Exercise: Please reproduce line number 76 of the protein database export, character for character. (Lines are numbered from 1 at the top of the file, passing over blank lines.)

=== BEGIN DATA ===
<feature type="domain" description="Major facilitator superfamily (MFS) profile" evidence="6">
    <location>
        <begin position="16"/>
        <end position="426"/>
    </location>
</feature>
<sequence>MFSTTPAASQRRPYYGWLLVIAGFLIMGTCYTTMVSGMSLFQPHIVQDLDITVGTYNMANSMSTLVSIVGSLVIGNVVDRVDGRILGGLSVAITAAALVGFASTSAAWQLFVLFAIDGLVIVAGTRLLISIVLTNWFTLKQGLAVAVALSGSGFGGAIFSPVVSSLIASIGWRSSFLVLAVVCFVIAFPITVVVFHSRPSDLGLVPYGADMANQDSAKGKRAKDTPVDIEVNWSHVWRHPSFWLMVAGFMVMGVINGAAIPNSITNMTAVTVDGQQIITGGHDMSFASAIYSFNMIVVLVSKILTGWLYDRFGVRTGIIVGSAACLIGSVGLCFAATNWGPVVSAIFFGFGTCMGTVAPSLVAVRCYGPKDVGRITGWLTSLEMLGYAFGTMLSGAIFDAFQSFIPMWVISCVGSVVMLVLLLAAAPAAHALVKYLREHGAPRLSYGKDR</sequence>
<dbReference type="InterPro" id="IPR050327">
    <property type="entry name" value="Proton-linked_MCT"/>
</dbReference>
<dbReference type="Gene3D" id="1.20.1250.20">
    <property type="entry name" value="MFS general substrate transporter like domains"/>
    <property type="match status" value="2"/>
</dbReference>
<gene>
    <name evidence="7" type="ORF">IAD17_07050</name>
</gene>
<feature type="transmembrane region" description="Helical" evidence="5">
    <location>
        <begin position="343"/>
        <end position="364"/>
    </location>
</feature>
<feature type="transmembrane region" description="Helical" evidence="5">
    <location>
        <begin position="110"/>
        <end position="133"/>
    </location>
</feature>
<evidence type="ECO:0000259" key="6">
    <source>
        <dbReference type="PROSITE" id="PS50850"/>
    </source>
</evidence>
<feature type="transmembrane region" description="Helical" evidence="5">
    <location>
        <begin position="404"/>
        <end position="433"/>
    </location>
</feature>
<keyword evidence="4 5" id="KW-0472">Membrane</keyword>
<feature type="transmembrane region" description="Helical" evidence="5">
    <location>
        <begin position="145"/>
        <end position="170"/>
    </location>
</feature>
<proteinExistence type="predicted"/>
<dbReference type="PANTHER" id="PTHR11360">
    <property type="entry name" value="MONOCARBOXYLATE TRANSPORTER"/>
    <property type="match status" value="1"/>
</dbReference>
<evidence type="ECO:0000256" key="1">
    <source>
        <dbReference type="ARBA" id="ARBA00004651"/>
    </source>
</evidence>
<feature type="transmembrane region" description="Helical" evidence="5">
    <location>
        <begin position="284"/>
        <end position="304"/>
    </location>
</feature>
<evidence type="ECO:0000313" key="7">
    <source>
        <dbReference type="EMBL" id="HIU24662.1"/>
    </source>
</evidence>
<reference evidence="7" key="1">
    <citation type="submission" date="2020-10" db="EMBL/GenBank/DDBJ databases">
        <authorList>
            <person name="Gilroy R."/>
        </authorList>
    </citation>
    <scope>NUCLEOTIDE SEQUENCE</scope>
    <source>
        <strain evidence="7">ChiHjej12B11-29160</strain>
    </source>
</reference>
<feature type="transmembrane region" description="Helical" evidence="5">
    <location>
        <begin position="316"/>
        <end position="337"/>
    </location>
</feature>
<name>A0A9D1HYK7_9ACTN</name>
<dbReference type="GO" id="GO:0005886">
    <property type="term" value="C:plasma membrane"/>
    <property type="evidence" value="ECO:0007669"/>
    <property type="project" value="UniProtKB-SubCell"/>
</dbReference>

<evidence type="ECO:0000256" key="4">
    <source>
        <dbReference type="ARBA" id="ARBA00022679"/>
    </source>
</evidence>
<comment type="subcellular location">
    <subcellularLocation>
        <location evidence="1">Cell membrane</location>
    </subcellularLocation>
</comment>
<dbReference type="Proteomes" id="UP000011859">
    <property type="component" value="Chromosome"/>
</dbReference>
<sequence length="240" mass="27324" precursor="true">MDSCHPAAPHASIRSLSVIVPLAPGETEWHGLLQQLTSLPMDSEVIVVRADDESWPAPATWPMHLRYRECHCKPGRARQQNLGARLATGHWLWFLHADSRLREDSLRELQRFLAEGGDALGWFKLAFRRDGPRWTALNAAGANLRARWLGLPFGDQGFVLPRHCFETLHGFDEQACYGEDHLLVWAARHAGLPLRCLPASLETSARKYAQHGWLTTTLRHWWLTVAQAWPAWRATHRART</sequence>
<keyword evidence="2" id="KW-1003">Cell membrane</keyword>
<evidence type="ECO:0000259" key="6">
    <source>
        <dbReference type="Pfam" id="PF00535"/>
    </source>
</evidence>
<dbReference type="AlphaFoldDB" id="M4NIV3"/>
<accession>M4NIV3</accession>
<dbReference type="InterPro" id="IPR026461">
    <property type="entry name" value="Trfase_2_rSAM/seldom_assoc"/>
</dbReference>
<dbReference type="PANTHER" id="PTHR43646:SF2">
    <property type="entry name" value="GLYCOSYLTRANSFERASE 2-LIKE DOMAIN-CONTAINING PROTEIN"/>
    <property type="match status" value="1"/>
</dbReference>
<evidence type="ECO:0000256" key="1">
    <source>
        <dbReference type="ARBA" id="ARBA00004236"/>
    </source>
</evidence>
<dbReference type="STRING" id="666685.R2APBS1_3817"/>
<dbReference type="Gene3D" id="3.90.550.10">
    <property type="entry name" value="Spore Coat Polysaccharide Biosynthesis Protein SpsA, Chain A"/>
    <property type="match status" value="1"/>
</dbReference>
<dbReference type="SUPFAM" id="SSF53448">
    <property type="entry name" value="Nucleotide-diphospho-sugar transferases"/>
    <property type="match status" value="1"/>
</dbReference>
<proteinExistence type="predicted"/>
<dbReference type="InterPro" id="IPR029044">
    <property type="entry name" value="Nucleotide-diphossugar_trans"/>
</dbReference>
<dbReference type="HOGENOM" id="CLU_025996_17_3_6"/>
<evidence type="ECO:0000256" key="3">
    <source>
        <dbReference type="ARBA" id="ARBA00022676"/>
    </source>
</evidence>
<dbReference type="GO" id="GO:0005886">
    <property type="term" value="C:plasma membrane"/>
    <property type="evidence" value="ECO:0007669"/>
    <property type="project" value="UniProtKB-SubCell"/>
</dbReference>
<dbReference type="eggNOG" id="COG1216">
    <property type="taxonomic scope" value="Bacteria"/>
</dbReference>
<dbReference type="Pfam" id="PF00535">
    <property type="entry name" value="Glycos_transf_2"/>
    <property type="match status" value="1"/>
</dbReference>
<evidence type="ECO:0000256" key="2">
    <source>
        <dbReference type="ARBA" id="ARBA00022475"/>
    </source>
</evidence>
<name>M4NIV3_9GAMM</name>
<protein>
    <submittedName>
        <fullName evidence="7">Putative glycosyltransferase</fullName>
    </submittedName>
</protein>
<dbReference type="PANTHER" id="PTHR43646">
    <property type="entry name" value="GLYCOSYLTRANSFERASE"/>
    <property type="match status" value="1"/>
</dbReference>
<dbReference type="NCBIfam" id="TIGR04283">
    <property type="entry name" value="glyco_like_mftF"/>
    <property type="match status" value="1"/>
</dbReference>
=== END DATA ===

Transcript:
    <source>